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Lately I’ve been intrigued by the people I meet who seem to be less emotionally cluttered than the rest of us–the straight-talkers among us, those who can rise above the fray, the men and women who never appear to be in a hurry because they know nothing is really that important. Somehow, they just get it. But how do they do it? I wonder. How do they buffer themselves from the swirling chaos and grind of modern life in 2016? As I play armchair psychoanalyst to these people, I’ve noticed some similarities between the way in which they approach their lives and the way children approach life. I suppose we all enter this world emotionally uncluttered, and while we do need a certain amount of emotional sophistication beyond that of childhood in order to function in this society, I think we also absorb so much noise along the way–stress, anxiety, depression, anger, resentment, boredom, short attention spans, jealousy, fear, exhaustion and so much more. If we looked to our children for the answers to unburdening ourselves of much of this emotional baggage, could we achieve the joy that is so evident on our children’s faces and so lacking among adults?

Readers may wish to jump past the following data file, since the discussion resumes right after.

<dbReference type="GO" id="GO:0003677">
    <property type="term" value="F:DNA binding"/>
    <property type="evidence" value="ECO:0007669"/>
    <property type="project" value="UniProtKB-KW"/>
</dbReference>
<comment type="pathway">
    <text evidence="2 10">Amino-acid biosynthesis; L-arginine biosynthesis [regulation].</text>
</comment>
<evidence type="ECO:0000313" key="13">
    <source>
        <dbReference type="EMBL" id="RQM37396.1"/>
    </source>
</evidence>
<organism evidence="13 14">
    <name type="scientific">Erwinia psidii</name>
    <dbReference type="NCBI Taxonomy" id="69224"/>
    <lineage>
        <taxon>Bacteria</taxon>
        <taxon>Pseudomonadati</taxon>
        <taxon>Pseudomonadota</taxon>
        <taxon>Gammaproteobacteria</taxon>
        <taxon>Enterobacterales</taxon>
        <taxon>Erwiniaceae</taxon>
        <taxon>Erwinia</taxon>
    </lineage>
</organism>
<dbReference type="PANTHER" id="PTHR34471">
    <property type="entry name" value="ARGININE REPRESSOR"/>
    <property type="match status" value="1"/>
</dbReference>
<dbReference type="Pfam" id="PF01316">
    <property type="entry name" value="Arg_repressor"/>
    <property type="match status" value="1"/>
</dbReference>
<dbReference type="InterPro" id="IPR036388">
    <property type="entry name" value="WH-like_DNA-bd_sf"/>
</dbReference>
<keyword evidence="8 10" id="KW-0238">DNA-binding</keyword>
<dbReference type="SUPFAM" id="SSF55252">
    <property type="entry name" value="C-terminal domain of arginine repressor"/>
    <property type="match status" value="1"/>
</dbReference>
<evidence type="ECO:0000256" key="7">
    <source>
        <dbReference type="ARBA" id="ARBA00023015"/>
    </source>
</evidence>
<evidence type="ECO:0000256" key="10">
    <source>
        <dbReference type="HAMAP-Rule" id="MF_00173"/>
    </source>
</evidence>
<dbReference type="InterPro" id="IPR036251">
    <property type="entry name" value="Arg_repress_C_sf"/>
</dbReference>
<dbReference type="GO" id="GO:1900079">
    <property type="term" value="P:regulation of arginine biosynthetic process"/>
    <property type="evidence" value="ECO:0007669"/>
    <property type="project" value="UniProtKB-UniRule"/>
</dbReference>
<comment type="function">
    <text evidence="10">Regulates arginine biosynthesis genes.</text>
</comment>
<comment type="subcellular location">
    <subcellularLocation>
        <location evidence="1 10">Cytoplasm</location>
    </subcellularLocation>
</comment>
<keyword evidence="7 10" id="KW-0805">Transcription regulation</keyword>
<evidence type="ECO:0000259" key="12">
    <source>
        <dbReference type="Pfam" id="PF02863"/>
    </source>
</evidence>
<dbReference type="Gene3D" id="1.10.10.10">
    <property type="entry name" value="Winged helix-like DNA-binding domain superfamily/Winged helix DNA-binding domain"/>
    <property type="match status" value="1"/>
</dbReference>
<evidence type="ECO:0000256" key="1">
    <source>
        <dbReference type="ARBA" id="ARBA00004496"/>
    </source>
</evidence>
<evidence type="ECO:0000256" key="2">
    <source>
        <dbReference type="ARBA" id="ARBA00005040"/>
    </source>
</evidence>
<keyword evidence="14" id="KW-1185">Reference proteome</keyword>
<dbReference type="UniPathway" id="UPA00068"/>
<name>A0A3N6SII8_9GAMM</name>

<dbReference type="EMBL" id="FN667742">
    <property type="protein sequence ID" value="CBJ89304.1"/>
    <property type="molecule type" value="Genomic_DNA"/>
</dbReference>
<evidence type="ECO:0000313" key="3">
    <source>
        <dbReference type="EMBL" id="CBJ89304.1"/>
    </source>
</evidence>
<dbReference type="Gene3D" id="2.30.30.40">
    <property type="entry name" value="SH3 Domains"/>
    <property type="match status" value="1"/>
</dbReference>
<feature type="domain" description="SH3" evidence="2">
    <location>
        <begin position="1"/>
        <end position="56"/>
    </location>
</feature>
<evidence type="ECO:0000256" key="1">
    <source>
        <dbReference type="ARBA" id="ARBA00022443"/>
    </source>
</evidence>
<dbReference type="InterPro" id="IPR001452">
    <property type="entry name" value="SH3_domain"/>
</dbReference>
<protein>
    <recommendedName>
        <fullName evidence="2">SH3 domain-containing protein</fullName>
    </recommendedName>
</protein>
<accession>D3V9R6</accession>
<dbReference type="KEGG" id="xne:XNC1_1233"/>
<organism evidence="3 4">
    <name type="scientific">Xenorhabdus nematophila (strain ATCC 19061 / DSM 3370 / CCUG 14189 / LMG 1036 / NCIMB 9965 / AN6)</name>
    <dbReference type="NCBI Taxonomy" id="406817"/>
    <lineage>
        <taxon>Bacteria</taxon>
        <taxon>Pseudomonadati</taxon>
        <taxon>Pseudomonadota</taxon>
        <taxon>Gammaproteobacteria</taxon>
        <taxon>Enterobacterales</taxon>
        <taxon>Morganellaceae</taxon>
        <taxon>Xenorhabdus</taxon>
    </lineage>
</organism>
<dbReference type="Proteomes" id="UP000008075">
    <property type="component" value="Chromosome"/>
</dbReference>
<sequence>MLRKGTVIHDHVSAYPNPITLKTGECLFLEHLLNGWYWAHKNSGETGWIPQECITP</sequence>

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You Guys, I’m Killing It With My Resolutions

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The mister and I are big fans of resolutions and self improvement goals in general, and we made a good many resolutions this year. Perhaps 2016 is the year we’ll be perfect parents, super fit and as zen as Buddha himself, if only, you know, for two fleeting seconds. I’ll take what I can get. This year’s resolutions all trickled down from two general themes — to live more frugally and to be more present. To that end, we created a monthly budget that we’ve sworn ourselves to stick to and we’ve set a bunch of goals for enjoying the here and now and letting the petty shit go. So here we are on January 13 and I thought I’d let you know how I’m doing:

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It’s December. I’m Supposed to be Happy, Damn It.

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I suffer from what my husband calls “a tendency to be dramatic.” I also suffer from what psychiatrists call a “high stress level.” Occasionally, these two traits collide and send me into a funk of epic proportions, the kind that makes me put my hand to my forehead and very dramatically and in the most obnoxious way declare, “The world is too much for me!” in the spirit of Greta Garbo or Gloria Swanson or some other old-timey, fabulous actress.

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Confessions of a Mad Mommy

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“Mommy, did God make Daddy funny because he wanted Daddy to be funny?” my daughter asked one day.

“I suppose so.”

Then, fishing for a compliment, I pressed further: “What did God make Mommy?”

“Mad.”